Older drivers are changing their driving habits because of a lack of confidence or discomfort while behind the wheel, according to new research from the AAA Foundation for Traffic Safety.
But the AAA said some of the self-regulated changes older drivers make like avoiding driving at night, on the freeway, in afternoon rush hour traffic or in unfamiliar areas can be unnecessary and do not always improve safety.
“When older drivers become uncomfortable in certain driving situations, some may assume they have to live with the discomfort while others unnecessarily reduce their mobility,” said Dr David Yang, Executive Director of the AAA Foundation for Traffic Safety.
“By addressing issues of discomfort early, older drivers can learn more about age-related changes to their body and discuss strategies with their healthcare provider to best compensate for declines.”
Researchers from the AAA Foundation for Traffic Safety partnered with the University of Michigan Transportation Research Institute (UMTRI) to evaluate how older drivers’ (ages 65-79) comfort levels on the road affects their driving behaviors.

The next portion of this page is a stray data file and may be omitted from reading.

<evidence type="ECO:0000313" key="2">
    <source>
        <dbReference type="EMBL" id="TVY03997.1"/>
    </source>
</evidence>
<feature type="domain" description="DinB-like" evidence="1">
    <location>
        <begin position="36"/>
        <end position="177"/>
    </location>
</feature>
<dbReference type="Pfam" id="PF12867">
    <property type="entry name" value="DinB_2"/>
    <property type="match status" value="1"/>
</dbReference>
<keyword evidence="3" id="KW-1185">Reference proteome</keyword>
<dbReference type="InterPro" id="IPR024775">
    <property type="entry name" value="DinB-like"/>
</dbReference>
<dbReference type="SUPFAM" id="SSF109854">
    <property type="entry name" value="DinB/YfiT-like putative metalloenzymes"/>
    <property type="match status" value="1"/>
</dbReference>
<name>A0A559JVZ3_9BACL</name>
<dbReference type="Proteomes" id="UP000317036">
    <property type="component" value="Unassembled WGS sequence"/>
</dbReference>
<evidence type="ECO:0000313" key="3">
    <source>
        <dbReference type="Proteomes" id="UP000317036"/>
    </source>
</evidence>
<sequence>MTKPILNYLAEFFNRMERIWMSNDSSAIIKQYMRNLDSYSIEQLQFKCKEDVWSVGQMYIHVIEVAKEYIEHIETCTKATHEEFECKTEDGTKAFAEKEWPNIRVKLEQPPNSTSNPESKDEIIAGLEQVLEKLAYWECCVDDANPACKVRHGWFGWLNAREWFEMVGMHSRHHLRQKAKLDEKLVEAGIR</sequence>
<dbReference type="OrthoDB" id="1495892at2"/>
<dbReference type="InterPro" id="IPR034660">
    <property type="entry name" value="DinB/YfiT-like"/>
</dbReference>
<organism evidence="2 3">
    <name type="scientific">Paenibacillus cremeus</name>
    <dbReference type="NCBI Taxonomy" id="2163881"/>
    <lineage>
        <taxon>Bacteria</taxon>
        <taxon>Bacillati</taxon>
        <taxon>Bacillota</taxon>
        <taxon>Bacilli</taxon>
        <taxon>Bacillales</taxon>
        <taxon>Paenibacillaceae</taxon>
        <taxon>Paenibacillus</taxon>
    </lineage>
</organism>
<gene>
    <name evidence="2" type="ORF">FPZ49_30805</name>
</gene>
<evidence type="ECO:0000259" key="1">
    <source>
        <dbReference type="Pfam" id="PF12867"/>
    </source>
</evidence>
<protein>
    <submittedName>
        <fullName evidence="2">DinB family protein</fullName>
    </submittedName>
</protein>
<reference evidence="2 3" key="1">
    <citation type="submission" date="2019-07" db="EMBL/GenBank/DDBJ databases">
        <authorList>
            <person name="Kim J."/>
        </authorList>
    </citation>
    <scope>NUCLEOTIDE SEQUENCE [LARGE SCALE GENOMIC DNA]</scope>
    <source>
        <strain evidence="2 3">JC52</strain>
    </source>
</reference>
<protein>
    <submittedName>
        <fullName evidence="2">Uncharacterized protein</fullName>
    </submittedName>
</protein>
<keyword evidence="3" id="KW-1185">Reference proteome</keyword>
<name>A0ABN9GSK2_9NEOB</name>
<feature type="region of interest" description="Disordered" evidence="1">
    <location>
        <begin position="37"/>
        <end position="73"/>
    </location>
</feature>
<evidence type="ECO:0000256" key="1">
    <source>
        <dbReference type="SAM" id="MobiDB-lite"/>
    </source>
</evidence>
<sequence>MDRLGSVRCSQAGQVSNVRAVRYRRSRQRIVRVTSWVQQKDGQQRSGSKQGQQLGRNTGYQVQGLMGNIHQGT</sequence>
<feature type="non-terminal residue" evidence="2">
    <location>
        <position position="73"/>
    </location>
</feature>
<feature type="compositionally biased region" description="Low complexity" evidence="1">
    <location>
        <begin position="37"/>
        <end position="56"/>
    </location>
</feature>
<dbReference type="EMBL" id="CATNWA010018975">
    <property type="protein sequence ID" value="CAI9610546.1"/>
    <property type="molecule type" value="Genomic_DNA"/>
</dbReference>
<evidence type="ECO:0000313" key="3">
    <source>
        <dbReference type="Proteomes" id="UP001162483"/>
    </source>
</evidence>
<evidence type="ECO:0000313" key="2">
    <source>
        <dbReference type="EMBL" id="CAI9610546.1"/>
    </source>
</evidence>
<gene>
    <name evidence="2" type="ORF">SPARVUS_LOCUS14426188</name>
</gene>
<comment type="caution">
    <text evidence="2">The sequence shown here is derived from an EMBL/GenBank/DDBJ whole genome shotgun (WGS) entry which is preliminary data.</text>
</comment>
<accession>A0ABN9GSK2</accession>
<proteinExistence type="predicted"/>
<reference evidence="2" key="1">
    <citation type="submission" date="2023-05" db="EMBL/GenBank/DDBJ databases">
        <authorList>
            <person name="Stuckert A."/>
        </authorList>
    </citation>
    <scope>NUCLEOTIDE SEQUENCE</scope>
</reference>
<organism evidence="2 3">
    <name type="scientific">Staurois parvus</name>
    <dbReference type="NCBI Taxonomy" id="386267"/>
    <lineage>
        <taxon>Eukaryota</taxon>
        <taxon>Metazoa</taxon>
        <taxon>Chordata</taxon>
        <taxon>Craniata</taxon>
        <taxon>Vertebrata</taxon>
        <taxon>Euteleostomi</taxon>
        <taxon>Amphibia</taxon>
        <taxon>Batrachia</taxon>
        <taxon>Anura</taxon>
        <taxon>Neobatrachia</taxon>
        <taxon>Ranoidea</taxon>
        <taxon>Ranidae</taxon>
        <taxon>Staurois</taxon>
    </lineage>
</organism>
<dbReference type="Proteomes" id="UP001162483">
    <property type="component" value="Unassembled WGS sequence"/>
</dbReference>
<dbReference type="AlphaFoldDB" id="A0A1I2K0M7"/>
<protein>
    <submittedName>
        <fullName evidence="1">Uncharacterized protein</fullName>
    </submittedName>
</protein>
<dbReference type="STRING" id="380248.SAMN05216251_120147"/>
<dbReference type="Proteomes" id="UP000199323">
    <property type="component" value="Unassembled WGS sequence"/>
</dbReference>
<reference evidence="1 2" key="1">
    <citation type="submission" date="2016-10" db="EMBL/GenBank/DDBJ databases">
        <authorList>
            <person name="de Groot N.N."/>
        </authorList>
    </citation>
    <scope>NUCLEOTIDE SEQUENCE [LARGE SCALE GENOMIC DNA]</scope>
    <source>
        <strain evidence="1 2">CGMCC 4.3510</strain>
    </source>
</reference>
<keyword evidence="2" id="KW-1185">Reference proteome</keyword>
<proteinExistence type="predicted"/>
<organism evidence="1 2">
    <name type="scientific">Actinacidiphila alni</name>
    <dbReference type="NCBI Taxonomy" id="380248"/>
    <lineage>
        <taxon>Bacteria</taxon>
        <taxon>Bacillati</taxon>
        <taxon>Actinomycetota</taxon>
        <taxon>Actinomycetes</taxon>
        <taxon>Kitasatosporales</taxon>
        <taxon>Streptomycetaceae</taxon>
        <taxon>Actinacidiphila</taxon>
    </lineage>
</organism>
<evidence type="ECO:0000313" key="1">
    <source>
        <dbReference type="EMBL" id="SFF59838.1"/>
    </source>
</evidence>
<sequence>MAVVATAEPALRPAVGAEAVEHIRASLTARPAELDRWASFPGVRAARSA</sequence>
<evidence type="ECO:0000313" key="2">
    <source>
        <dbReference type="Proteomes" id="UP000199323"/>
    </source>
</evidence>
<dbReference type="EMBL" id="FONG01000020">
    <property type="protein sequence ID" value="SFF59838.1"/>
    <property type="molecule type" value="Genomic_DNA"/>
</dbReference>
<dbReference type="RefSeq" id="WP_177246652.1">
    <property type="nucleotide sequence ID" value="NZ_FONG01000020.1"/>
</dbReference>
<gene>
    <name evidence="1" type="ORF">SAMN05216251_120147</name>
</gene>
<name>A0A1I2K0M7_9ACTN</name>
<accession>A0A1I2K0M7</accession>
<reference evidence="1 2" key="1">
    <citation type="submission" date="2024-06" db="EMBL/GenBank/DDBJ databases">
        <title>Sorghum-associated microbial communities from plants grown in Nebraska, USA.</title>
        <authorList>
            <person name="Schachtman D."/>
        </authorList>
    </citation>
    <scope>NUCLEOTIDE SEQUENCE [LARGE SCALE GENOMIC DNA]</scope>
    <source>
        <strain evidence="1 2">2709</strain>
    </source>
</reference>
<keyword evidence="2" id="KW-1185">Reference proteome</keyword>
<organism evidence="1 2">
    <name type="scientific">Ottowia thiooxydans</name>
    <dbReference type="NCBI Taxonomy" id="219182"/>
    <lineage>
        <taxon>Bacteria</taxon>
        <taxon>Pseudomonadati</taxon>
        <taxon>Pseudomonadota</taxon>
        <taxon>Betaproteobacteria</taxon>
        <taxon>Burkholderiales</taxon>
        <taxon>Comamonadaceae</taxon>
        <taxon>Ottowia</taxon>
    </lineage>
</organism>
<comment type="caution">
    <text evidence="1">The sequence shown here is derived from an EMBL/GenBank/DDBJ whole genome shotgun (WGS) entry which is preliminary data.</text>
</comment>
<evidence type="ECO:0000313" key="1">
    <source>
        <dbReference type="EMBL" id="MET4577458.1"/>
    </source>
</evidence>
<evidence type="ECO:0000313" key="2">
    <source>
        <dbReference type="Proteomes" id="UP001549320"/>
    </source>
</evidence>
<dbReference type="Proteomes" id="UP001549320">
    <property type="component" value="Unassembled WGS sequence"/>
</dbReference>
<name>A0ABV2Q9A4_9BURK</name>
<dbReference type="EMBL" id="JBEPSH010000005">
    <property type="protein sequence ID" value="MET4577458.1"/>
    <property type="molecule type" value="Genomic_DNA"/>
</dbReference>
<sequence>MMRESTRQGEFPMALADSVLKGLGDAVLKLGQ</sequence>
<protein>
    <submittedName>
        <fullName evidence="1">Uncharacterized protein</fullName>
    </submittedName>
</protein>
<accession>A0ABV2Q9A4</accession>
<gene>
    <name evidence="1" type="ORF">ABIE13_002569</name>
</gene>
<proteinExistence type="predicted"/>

Using GPS data loggers to track driving patterns, they found that older drivers who report lower comfort driving at night, during afternoon rush hour, on the freeway and in unfamiliar areas also self-regulate their behavior to reduce or avoid driving in those situations.
The study said some changes could create unintended consequences on the roadway. For example, using side streets to avoid the freeway could increase an older drivers’ risk of a crash by increasing the distance travelled and their exposure on the road.
The AAA recommends that older drivers consult a healthcare professional when feelings of driving discomfort arise in order to extend their mobility and reduce risk on the road.